Tag Archives: History

Happy ending for Warwick’s bookstore as local investors step in to save the day – The San Diego Union-Tribune

With the store facing an uncertain future, investors bought the building that houses it

By John Wilkens, May 2, 2021 5:55 AM PT

From left, Steve Avoyer, Nancy Warwick, and Jack McGrory at Warwick’s bookstore.
(Eduardo Contreras/The San Diego Union-Tribune)

Warwick’s calls itself the oldest bookstore in America continuously owned and operated by the same family.

This is its 125th year in business, the last 70 of them in a building on Girard Avenue in La Jolla.

A couple of months ago, fourth-generation owner Nancy Warwick got unexpected news that made her wonder how much longer the store would be in existence.

Her longtime landlord had received an unsolicited, $8.3 million bid — all cash — to buy the building.

The landlord had accepted. Warwick, who had been negotiating a new lease, was given 15 days to beat the offer or face an uncertain future with a new landlord.

Source: Happy ending for Warwick’s bookstore as local investors step in to save the day – The San Diego Union-Tribune

You Have To See These 15 Photos Of Charleston In Bloom – Explore Charleston Blog

By Insider’s Guide, Explore Charleston

From article..

One of our favorite springtime activities is simply going for a stroll through the quiet streets of Charleston!

From the crepe myrtles to the magnolia trees to the jasmine, you’ll find something beautiful in bloom around every corner you turn.

Grab your camera, lose your map and get ready to be inspired by the heavenly flora of the South!

Source: You Have To See These 15 Photos Of Charleston In Bloom – Explore Charleston Blog

The Doomed, Would-Be Celebrity Paradise That Still Haunts Myrtle Beach | Vanity Fair

Now known for T-shirt shops and mini golf, the South Carolina beach town was once imagined as a star-studded stopover between New York and Miami. Its failure set a precedent.

By Nicole Jones, April 16, 2021

Michael Snell / Alamy Stock Photo

It glittered like a cursed diamond sculpted and set in a gold band of pristine beach in Myrtle Beach, South Carolina. A vision of one man’s utopia. A marker to guide planes and ships from miles away. A hurricane shelter during a once-in-a generation storm. A movie star hangout. A gambling den (allegedly). A military lookout during World War II when rumors of German U-boats cruising off the coast surfaced more than the enemy did. It was the Ocean Forest Hotel, a spare-no-expenses resort built halfway between New York City and Miami Beach to bring in the rich and famous and anyone who wanted to hobnob with them. In the tradition of ideas destined to become a marvelous success, it was a heartbreaking failure—transformed finally into a fading memory by a few sticks of dynamite.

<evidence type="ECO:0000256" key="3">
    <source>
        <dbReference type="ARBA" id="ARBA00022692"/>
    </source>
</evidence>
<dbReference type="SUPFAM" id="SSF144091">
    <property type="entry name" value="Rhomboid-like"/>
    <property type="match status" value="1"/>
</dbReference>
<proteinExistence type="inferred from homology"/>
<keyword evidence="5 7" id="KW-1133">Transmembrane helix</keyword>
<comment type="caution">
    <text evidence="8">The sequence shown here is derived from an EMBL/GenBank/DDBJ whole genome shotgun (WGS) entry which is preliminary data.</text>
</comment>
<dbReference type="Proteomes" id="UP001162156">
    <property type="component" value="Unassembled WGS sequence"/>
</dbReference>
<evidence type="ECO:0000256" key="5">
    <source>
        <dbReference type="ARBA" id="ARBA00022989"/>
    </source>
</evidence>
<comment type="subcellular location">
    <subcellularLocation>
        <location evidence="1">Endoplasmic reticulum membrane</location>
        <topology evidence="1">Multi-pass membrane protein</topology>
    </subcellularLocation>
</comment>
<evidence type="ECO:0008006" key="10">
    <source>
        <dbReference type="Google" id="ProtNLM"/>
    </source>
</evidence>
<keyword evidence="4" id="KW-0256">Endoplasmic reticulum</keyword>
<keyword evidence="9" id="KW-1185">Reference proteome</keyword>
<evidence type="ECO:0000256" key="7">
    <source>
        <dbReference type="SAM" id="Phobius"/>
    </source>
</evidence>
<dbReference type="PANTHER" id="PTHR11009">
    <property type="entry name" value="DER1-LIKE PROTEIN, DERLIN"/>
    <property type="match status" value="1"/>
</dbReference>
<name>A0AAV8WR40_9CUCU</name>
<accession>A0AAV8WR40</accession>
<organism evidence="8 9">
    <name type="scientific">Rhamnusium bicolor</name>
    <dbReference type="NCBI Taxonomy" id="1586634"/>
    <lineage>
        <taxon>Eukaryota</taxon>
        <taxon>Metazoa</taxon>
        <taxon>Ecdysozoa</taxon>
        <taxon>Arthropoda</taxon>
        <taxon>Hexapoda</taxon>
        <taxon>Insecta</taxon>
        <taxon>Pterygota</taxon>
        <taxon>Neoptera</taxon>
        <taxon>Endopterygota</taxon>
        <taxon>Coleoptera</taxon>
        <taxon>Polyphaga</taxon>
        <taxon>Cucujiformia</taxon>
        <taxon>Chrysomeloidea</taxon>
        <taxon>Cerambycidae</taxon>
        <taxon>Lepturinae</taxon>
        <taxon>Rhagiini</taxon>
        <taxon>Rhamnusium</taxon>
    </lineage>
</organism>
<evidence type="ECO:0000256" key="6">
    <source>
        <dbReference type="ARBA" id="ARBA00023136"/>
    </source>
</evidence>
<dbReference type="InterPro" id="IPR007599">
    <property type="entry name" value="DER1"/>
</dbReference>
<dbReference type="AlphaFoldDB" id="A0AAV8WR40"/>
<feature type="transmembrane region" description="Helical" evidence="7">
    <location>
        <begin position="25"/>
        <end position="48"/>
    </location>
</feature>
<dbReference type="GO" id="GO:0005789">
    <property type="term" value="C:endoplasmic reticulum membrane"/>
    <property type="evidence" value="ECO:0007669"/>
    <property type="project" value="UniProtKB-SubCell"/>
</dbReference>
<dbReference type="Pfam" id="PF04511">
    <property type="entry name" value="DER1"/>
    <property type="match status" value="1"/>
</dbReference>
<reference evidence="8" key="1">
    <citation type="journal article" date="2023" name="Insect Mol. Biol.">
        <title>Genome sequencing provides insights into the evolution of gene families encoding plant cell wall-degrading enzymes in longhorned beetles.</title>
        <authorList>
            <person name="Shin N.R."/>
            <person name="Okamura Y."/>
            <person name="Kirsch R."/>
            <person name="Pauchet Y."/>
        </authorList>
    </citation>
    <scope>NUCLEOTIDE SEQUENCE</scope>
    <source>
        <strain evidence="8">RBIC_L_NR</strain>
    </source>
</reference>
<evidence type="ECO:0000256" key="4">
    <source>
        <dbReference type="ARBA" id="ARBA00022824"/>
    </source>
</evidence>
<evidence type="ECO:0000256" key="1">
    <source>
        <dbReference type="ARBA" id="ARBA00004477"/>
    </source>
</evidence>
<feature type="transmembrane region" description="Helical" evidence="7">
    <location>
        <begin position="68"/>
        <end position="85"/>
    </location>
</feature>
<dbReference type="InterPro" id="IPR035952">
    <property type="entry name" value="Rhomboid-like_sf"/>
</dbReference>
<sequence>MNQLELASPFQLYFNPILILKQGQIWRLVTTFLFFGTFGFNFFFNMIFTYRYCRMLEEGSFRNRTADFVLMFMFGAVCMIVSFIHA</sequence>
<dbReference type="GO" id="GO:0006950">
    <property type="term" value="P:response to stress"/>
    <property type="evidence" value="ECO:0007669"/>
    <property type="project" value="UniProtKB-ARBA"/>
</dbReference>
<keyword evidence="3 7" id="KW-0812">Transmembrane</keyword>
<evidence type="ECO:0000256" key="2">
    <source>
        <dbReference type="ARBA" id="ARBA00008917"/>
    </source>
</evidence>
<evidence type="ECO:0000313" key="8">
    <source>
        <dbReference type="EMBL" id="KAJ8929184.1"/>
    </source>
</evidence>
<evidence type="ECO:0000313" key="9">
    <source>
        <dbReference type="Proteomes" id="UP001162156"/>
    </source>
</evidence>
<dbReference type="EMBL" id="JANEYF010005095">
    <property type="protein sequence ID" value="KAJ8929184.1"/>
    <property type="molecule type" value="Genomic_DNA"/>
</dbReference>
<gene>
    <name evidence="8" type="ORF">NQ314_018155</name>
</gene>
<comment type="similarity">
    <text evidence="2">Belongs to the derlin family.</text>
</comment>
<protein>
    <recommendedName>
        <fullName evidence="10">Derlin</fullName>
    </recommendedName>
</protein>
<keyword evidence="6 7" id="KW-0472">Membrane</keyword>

The Ocean Forest Hotel was many things to many people over the span of its short life, but before it was anything—before it got blown up—it was the dream of one John T. Woodside. Imagine it is 1926, and a linen-suited, cigar-smoking, youngish millionaire aspires Gatsby-esque to the Champagne high life that may have eluded him and his wealth in the rural South. Imagine him a textile magnate turned banker turned hotelier turned real estate mogul turned full-time dreamer of big-time dreams.

Buy Low Country on Amazon or Bookshop.

Buy Low Country on Amazon or Bookshop.

–Article author’s book

When it wasn’t called the million-dollar hotel, it was called the “wedding cake hotel.”

Editor’s Note: The article references and links to another good article, from 2019, about the hotel.. see screenshot below…
Screenshot of another article about the hotel…

Source: The Doomed, Would-Be Celebrity Paradise That Still Haunts Myrtle Beach | Vanity Fair

Shakespeare and Company Project

Recreating the world of the Lost Generation in interwar Paris

Gertrude Stein. James Joyce. Ernest Hemingway. Aimé Césaire. Simone de Beauvoir. Jacques Lacan. Walter Benjamin.

All these writers were members of the Shakespeare and Company lending library.

In 1919, an American named Sylvia Beach opened Shakespeare and Company, an English-language bookshop and lending library in Paris.

Almost immediately, it became the home away from home for a community of expatriate writers and artists now known as the Lost Generation. In 1922, she published James Joyce’s Ulysses under the Shakespeare and Company imprint, a feat that made her—and her bookshop and lending library—famous around the world. In the 1930s, she catered increasingly to French intellectuals, supplying English-language books and magazines from the recently rediscovered Moby-Dick to the latest issues of The New Yorker.

In 1941, she preemptively closed Shakespeare and Company after refusing to sell her last copy of Joyce’s Finnegans Wake to a Nazi officer.

Source: Shakespeare and Company Project

Secondary Source: The Scout Report, March 26, 2021 issue

Asian Americans | Film Series | PBS

Now Streaming

Asian Americans is a five-hour film series that delivers a bold, fresh perspective on a history that matters today, more than ever.

As America becomes more diverse, and more divided, while facing unimaginable challenges, how do we move forward together?

Told through intimate and personal lives, the series will cast a new lens on U.S. history and the ongoing role that Asian Americans have played in shaping the nation’s story.

Source: Asian Americans | Film Series | PBS